Bucket[3][3] = 102;
Bucket[3][4] = 103;
BucketIntegers[3] = 5;

// set all buckets to true
for (vIndex = 0; vIndex < Buckets; vIndex++)
{
BucketValid[vIndex] = 1;
}

// clear integer set
for (vIndex = 0; vIndex < MaxInteger; vIndex++)
{
IntegerSet[vIndex] = 0;
}

// problem with algorithm, bucket 0 should have been marked as invalid too ! :)
for (vBucketIndex = 0; vBucketIndex < Buckets; vBucketIndex++)
{
for (vBucketIntegerIndex = 0; vBucketIntegerIndex < BucketIntegers[vBucketIndex]; vBucketIntegerIndex++ )
{
vInteger = Bucket[vBucketIndex][vBucketIntegerIndex];

if (IntegerSet[vInteger] == 1)
{
BucketValid[vBucketIndex] = 0;
} else
{
IntegerSet[vInteger] = 1;
}
}
}

// fix for algorithm, brute force approach-like:
for (vInvalidBucketIndex = 0; vInvalidBucketIndex < Buckets; vInvalidBucketIndex++)
{
if (BucketValid[vInvalidBucketIndex] == 0)
{
// check valid buckets, if they contain integers from invalid buckets mark them as invalid too
for (vBucketIndex = 0; vBucketIndex < Buckets; vBucketIndex++)
{
for (vInvalidBucketIntegerIndex = 0; vInvalidBucketIntegerIndex < BucketIntegers[vInvalidBucketIndex]; vInvalidBucketIntegerIndex++ )
{
for (vBucketIntegerIndex = 0; vBucketIntegerIndex < BucketIntegers[vBucketIndex]; vBucketIntegerIndex++ )
{
if (Bucket[vInvalidBucketIndex][vInvalidBucketIntegerIndex] == Bucket[vBucketIndex][vBucketIntegerIndex])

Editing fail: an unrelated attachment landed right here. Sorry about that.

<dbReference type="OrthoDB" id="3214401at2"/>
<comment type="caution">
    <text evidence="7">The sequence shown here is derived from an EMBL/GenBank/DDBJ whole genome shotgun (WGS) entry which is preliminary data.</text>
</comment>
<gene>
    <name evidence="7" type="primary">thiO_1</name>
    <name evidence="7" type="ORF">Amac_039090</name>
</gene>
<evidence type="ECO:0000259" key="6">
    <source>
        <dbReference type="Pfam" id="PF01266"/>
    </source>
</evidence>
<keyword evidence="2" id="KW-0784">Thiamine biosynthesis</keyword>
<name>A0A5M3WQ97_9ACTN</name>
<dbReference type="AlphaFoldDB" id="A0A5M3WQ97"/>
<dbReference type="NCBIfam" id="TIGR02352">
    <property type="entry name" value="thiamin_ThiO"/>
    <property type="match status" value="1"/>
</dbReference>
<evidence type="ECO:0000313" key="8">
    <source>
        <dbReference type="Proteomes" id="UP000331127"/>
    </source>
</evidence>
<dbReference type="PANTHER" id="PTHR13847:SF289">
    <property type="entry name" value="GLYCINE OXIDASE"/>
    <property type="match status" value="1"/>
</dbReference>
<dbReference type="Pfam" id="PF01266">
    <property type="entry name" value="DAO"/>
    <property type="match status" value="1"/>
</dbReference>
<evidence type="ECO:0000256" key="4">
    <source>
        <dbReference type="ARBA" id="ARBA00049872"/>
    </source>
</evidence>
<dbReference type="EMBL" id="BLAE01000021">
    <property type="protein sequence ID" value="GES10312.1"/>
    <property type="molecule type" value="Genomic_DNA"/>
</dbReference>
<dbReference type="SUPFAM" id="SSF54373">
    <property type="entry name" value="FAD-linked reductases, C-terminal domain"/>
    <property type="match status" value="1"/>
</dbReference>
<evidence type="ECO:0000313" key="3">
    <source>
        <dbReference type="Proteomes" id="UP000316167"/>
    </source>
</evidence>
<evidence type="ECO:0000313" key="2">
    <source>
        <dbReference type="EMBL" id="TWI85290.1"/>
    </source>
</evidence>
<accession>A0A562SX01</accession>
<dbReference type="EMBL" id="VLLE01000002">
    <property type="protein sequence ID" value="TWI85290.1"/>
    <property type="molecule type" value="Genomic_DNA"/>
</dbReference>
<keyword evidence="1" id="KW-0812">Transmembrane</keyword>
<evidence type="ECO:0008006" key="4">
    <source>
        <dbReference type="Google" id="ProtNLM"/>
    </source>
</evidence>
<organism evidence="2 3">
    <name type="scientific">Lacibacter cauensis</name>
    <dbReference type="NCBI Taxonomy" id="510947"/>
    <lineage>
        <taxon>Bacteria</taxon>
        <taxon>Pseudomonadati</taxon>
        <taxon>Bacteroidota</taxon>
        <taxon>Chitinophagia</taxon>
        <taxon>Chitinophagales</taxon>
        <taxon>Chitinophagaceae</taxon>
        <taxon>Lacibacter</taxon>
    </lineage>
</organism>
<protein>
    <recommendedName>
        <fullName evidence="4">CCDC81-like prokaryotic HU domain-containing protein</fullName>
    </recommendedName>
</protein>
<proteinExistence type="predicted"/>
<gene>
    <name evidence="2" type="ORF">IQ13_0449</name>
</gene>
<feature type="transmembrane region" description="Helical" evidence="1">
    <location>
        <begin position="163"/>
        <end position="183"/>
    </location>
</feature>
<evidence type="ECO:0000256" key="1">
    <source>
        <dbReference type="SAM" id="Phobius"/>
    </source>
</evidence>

{
BucketValid[vBucketIndex] = 0;
break;
}
}
if (BucketValid[vBucketIndex] == 0) break;
}
if (BucketValid[vBucketIndex] == 0) break;
}
}
}

for (vBucketIndex = 0; vBucketIndex < Buckets; vBucketIndex++)
{
printf("BucketValid[%d]: %d \n", vBucketIndex, BucketValid[vBucketIndex] );
}

// find biggest valid bucket:
vBiggestBucketIntegers = -1;
vBiggestBucketIndex = -1;

for (vBucketIndex = 0; vBucketIndex < Buckets; vBucketIndex++)
{
if (BucketIntegers[vBucketIndex] > vBiggestBucketIntegers)
{
vBiggestBucketIntegers = BucketIntegers[vBucketIndex];
vBiggestBucketIndex = vBucketIndex;
}
}

if (vBiggestBucketIndex > 0)
{
printf("Biggest Bucket: %d \n", vBiggestBucketIndex );
} else
{
printf("No valid buckets \n");
}

return 0;
}
``````

BucketValid[0]: 0
BucketValid[1]: 0
BucketValid[2]: 1
BucketValid[3]: 1
Biggest Bucket: 3

From the looks of it it’s a 4 for-loop-level algorithm… so it seems to be N^4 compute problem/complexity. (4D compute problem/complexity).

Here is version 2 of the algorithm. Instead of using a bitset it would use a counter per integer: